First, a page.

Education Knowledge

Posted July 1999

Summary of findings and recommendations

HIV/AIDS and the commercial agricultural sector of Kenya:
Impact, vulnerability, susceptibility and coping strategies

by Gabriel Rugalema
Institute of Social Studies, The Hague, Netherlands
with Silke Weigang (FAO/SDRE) and James Mbwika, Consultant
Study prepared and carried out under the guidance of the Extension, Education and Communication Service (SDRE), FAO Research, Extension and Training Division, in cooperation with and funded by UNDP. The full report may be downloaded as a PDF file (550K). To obtain a hardcopy of the report, please e-mail Ms. Ester Zulberti, Chief, SDRE (, or write to: FAO/SDRE, C-616, Viale delle Terme di Caracalla, 00100 Rome, Italy. Fax: (++39-06) 570-53152

Summary of findings

Agro-industry in Kenya severely affected by HIV/AIDS epidemic

Findings of this study will show that the commercial agricultural sector of Kenya is facing a severe social and economic crisis due to the impact of HIV and AIDS. Protracted morbidity and mortality have profound financial, economic, and social costs for industry. The loss of skilled and experienced labour to the epidemic continues to be a serious concern. If agro-estates are to remain viable businesses, it will be necessary and urgent to approach the epidemic with the seriousness it deserves. This includes well-elaborated prevention programmes and concerted mitigation strategies at the company level, in collaboration with other sectors of the economy including the government, NGOs, and civil society.

This comparative study forms an integral part of the Programme Support Implementation Arrangement (PSIA) by the Government of Kenya and UNDP on the Support to Combat the Development Effects of HIV/AIDS, under the title Capacity Building for Enhanced Public Administration and Participatory Development. Due to the strong interest of the Ministry of Planning and National Development, the focus of this study was placed on the effects of the epidemic on the commercial agricultural sector. Accordingly, in various agro-estates the mitigating effects, vulnerability, and coping mechanisms to the epidemic have been studied comparing the situation in East and West Kenya. Finally, the report presents policy recommendations on how to confront HIV and AIDS in the workplace, particularly in the context of agro-estates and the wider Kenyan society.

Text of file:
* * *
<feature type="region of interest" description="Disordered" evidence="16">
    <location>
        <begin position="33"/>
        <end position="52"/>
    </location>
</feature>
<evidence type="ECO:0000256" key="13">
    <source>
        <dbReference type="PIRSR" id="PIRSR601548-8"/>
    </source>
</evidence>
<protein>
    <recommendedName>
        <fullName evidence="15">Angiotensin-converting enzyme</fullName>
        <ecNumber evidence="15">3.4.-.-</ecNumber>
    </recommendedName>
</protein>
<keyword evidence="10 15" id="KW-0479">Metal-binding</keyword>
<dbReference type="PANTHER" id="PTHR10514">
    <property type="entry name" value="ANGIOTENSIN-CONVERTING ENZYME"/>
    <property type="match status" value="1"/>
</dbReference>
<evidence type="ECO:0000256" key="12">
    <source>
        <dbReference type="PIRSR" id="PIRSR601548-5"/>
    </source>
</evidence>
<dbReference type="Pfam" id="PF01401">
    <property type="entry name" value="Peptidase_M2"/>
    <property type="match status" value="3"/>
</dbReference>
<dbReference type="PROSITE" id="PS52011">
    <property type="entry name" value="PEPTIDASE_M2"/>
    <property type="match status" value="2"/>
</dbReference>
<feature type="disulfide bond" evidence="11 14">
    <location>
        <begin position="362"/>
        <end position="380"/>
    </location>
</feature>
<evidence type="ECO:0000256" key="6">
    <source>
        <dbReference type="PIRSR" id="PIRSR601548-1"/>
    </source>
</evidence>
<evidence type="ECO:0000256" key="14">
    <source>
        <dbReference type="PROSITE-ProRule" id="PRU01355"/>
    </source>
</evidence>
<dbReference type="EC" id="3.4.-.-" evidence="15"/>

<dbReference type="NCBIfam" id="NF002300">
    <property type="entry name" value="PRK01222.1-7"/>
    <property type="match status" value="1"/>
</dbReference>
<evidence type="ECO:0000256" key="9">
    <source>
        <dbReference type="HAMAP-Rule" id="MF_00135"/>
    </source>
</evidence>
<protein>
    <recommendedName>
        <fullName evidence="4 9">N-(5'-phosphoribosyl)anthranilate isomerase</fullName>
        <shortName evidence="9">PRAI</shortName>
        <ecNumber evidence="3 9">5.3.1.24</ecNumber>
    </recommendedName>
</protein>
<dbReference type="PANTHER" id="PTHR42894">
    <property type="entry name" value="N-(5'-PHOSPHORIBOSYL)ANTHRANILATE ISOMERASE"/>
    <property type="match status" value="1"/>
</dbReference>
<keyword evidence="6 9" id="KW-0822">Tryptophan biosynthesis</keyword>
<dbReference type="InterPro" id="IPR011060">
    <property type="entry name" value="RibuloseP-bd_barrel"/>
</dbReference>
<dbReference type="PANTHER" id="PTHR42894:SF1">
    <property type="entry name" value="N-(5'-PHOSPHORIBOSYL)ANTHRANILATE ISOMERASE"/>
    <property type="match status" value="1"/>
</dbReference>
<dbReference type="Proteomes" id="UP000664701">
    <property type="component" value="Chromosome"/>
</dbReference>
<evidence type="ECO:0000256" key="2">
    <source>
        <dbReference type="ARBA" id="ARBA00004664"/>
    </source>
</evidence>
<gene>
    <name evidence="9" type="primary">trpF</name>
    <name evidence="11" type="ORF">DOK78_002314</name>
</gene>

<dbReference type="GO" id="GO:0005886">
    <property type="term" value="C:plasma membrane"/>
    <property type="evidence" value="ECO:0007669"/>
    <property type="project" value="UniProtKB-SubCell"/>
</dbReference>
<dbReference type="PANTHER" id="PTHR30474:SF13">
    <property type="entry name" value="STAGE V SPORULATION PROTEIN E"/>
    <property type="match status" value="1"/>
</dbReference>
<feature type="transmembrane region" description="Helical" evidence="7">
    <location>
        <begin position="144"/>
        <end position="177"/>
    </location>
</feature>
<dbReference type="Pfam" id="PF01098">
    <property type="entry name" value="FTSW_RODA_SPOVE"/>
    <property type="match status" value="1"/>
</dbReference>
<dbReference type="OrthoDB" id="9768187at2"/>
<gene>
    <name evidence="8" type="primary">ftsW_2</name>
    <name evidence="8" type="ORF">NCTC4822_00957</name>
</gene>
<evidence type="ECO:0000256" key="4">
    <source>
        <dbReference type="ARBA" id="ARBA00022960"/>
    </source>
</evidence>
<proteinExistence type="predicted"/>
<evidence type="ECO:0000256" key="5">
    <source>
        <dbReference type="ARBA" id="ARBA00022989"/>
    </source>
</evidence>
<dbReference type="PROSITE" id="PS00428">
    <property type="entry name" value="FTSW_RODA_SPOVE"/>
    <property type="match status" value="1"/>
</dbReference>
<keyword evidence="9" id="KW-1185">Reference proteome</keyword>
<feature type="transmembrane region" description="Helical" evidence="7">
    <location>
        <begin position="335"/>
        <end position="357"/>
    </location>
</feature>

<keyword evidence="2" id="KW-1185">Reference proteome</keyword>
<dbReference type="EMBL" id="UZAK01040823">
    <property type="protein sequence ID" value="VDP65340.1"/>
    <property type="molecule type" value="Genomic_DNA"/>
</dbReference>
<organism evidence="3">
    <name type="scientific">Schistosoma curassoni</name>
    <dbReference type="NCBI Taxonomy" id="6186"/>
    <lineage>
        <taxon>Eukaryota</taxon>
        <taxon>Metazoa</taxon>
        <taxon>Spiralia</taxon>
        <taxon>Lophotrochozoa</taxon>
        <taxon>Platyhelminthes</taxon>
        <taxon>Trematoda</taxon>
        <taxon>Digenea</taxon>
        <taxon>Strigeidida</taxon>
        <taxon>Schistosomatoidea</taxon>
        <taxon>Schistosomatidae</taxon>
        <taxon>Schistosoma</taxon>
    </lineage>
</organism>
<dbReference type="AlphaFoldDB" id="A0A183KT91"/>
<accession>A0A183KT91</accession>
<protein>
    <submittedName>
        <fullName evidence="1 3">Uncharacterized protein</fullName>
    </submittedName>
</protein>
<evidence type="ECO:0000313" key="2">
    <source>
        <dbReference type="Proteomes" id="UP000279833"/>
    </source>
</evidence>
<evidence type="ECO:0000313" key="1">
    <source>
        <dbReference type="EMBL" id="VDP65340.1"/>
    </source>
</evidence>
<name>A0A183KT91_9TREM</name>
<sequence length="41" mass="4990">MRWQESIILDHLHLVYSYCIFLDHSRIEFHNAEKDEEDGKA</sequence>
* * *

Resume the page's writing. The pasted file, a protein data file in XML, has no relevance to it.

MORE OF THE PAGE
The objectives of the study are:

The findings confirm that the effects of HIV/AIDS on agriculture in Kenya and on the economy as a whole are alarming. The epidemic severely hits the Kenyan workforce in its prime. Many of the victims are in their 20s and 30s, their most productive years, when they develop AIDS symptoms and begin to fall ill. These severe losses affect an entire generation. Beyond the human tragedy, this situation results in steadily rising costs to companies. These companies also suffer sharp profit losses as a result of the loss of workers and decreased working hours due to illness, death, overwork and stress, attendance at funerals, and home care of ill dependents.

Medical and funeral costs for companies greatly exceed budget provisions. Moreover, terminal benefits, re-training and replacement measures are among the expenses incurred by the epidemic. Labour-intensive companies, such as sugar estates, depend heavily on out-growers (individual farmers' supply of raw cane.) These estates are heavily hit by the loss of reliable workers and farmers to the epidemic. As a consequence, these agro-industries face a decrease in the quantity and quality of their inputs and achieve a poor recovery ratio in their sugar production. Cultivation patterns of some of the affected out-growers have exhibited a shift to the less labour intensive agricultural production of cassava and maize. Much of the fertile land of families hard hit by the epidemic remains idle due to labour force shortages and death.

Findings of the study indicate that:

  1. HIV and AIDS are prevalent on all agro-estates surveyed. Quantifying the impact that the epidemic has on the estates proves quite difficult for two reasons: (1) the widespread attitude of indifference towards the disease, and (2) the poor quality of records kept. Nonetheless, available data indicates that the situation in most agro-estates is grave. HIV prevalence and AIDS cases are higher in agro-estates in Nyanza and Rift Valley Provinces than in the Eastern Province. However, a similar risk environment is found in the Eastern Province and most of the agro-estate workers have temporarily migrated there from Nyanza. As a result, it appears that it is only a matter of time before the agro-estates in the Eastern Province begin to experience high morbidity and mortality levels.

  2. HIV is a significant social and economic problem in the agro-estates. These effects show:

    Example: Medical expenditure of agro-estate C (with and without AIDS)

    The without AIDS curve illustrates the normal increase of medical expenses that agro-estate C was projected to have reached by 1995 (Kshs 5.8 million.) The difference between the two curves is approximately Kshs 68.8 million ($1.15 million), reflecting the costs of providing medical care to employees living with AIDS (1989 to 1995.)